As I play catch-up on my past year and a half of book reviews, I have decided to break these posts down into 10 book reviews or so per post. I think I’ll end up with six of these posts this summer as I will review ~60 of the 100+ I read (some were duds not worth mentioning). Hopefully that will be a more manageable way to do these book reviews going forward. I will be using Amazon Affiliate links, mostly because I was going to link to Amazon anyway and I wanted to include a picture of the book; judging books by their covers in an unfair manner is my favorite. You can click on the book if you want to read summaries or reviews of the books via Amazon.
Dark Places by Gillian Flynn
This Gillian Flynn book by the Gone Girl author is a whole new level of dark and disturbing. There are some extremely brutal scenes. It is my least favorite of Flynn’s three books and it left me feeling icky because I am a delicate fleur. However, Flynn is a very talented writer with a knack for leaving you wanting to race to the end to figure it out. Will still pick up future books by her in a heartbeat.
Mastering the Art of French Eating: From Paris Bistros to Farmhouse Kitchens, Lesson in Food and Love by Ann Mah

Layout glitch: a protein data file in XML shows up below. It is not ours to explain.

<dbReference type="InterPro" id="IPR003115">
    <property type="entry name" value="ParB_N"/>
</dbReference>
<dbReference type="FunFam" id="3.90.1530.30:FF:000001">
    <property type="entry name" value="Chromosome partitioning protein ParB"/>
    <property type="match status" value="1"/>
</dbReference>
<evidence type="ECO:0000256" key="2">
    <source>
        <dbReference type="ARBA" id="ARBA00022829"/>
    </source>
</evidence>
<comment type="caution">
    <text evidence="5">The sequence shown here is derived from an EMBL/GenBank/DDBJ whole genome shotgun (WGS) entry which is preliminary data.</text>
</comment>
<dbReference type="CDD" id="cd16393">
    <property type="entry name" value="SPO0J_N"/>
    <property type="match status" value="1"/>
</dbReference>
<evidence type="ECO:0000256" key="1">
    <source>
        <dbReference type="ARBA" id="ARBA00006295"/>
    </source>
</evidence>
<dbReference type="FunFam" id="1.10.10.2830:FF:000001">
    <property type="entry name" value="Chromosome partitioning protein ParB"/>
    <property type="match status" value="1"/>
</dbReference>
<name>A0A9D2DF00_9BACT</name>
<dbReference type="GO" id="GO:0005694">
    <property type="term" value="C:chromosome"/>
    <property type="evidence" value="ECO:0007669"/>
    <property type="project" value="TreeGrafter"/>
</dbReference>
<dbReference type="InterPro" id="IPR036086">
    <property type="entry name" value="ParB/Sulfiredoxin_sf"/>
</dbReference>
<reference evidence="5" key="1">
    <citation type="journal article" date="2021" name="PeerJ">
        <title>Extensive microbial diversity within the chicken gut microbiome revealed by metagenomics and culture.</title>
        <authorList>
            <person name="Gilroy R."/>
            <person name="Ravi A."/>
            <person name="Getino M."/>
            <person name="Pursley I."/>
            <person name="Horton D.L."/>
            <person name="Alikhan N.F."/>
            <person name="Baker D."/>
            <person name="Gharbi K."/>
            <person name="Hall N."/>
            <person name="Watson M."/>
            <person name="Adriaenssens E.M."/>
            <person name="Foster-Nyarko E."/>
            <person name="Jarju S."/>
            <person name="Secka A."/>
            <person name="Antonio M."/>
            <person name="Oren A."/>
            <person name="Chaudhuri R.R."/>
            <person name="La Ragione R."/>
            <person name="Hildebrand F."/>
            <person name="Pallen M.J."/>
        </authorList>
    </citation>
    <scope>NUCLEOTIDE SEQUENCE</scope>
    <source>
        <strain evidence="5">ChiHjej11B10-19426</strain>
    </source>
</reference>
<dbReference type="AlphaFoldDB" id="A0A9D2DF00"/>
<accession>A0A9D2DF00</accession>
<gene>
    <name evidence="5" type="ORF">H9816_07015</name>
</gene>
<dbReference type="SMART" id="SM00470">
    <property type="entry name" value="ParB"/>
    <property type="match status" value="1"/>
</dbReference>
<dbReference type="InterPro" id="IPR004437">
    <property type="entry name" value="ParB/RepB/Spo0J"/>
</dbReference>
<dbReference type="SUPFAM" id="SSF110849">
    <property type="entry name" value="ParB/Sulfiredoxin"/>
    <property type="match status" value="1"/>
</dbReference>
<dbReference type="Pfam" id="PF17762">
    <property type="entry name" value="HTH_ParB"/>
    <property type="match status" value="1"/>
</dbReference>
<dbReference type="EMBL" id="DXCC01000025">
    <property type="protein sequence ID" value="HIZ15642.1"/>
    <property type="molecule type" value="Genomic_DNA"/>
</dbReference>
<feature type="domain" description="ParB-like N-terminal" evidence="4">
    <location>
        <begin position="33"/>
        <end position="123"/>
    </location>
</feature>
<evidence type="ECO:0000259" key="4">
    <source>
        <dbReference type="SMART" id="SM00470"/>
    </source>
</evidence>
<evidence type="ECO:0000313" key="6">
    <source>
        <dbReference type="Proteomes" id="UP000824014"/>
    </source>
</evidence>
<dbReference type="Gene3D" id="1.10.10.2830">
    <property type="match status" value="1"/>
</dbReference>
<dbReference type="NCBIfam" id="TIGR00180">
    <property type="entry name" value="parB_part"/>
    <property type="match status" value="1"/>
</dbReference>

I love the concept of this book and the foodie travel memoir is always a favorite genre but this one was a miss. Based on the title, cover and description I thought this would give me yet another chance to live vicariously through someone eating their way through France…that wasn’t the case. This was less a tale of culinary adventure and more of a memoir of someone struggling with being apart from her husband for a year due to his job. I felt annoyed as she talked far more about not coping well with life than about eating French food. I wanted to be compassionate for her [entirely first world problem] situation but she is just so whiny! Eating toast for 3 months and ignoring everything France has to offer because of feeling sad and lonely is really hard to take in a food-based travel memoir. It made me feel so frustrated. Mah also managed to hit another nerve for me by making a point to mention things like how she doesn’t often eat dessert at lunch or that her pants were going to be too tight after a larger meal. Blegh. These things are not what a true lover of food would say and again, completely inappropriate in a food memoir! Skip it.